Value 2: Attentive


Requires attention to traverse, but still relatively straightforward

These paths are generally are either narrow enough that people need to walk single file (and step off to pass), have steep unprotected drops offs along the side, or have modest yet impactful obstacles. Obstacles are generally ankle to knee high like roots or rocks - though these can almost always be avoided and it is possible to walk on an even or nearly even surface. The surface itself still provides decent traction regardless of obstacles, but you may need to pay attention in places especially if you are on a moderately angled slope.


  • Accessibility: People that need to use aids when walking, or have relatively minor issues that impact their mobility can have problems and need to move carefully, but should be able to safely traverse it.
  • Focus: People need to be attentive of obstacles or footing to avoid tripping or slipping, but can still split their attention to carry on a conversation.
  • Footwear: Sneakers or other casual footwear should be fine.

Roughly equivalent to local scales: Class 1 YDS, ~NFS Class 2-3 Trails, SAC T1 / Yellow, Austria Blue, CAI T, AWTGS Grades 2, PWS W1 & W2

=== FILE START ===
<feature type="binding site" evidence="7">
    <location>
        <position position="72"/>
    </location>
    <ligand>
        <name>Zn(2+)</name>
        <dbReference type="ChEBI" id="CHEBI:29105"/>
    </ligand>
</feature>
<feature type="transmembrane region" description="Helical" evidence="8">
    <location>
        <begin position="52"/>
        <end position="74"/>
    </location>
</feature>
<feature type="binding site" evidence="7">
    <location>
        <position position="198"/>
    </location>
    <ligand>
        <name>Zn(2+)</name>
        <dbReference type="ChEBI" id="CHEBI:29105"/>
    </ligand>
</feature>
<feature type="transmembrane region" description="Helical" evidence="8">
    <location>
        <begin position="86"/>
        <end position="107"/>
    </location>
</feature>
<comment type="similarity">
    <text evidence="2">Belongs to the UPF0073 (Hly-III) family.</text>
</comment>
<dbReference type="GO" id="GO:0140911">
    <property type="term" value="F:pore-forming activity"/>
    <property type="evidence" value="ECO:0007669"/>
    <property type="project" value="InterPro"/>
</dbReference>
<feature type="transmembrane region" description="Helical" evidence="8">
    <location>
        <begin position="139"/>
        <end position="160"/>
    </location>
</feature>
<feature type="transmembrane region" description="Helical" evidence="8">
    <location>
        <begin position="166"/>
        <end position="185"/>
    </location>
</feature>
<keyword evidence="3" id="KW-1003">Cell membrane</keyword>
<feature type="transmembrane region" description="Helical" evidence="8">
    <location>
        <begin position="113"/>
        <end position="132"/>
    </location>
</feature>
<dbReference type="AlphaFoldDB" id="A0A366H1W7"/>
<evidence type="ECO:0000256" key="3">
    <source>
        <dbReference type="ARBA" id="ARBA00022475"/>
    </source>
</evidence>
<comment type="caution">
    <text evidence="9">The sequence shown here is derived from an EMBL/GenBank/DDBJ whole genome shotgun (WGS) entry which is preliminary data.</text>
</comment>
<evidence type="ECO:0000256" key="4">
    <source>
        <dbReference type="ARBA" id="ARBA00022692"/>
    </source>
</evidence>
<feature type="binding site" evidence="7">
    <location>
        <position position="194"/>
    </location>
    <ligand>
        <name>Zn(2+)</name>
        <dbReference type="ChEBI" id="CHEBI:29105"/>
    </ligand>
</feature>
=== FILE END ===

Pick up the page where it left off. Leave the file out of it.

Value 3: Surefooted


More complex terrain that requires surefootedness to traverse

Where attentive path surfaces have obstacles that can largely be avoided, this terrain requires people to be able to move with balance and coordination (be surefooted) to maintain traction. It’s common to have to lift your legs high to step up onto an obstacle, or move from uneven obstacle to uneven obstacle like rocks or roots. It can also include moving through mud, wet clay, slick or loose surfaces, etc where the surface itself is essentially an obstacle due to poor traction. A path is also surefooted if it is obscured enough you can’t see where you are stepping, as you may need to react quickly if stepping onto an uneven or loose surface.


  • Accessibility: If someone has mobility or balance issues they may be unable to proceed safely or comfortably on this terrain. This can be very challenging to inexperienced hikers, but will be straightforward for mountaineers.
  • Focus: Attention will need to paid to footing for long stretches in places to avoid loss of traction or falling.
  • Footwear: This is more consequential. Lightweight but outdoorsy shoes like trail runners or approach shoes would be helpful, but sneakers should still work though more care might need to be taken. People with bad ankles or that lack experience may want traditional mid or high top boots.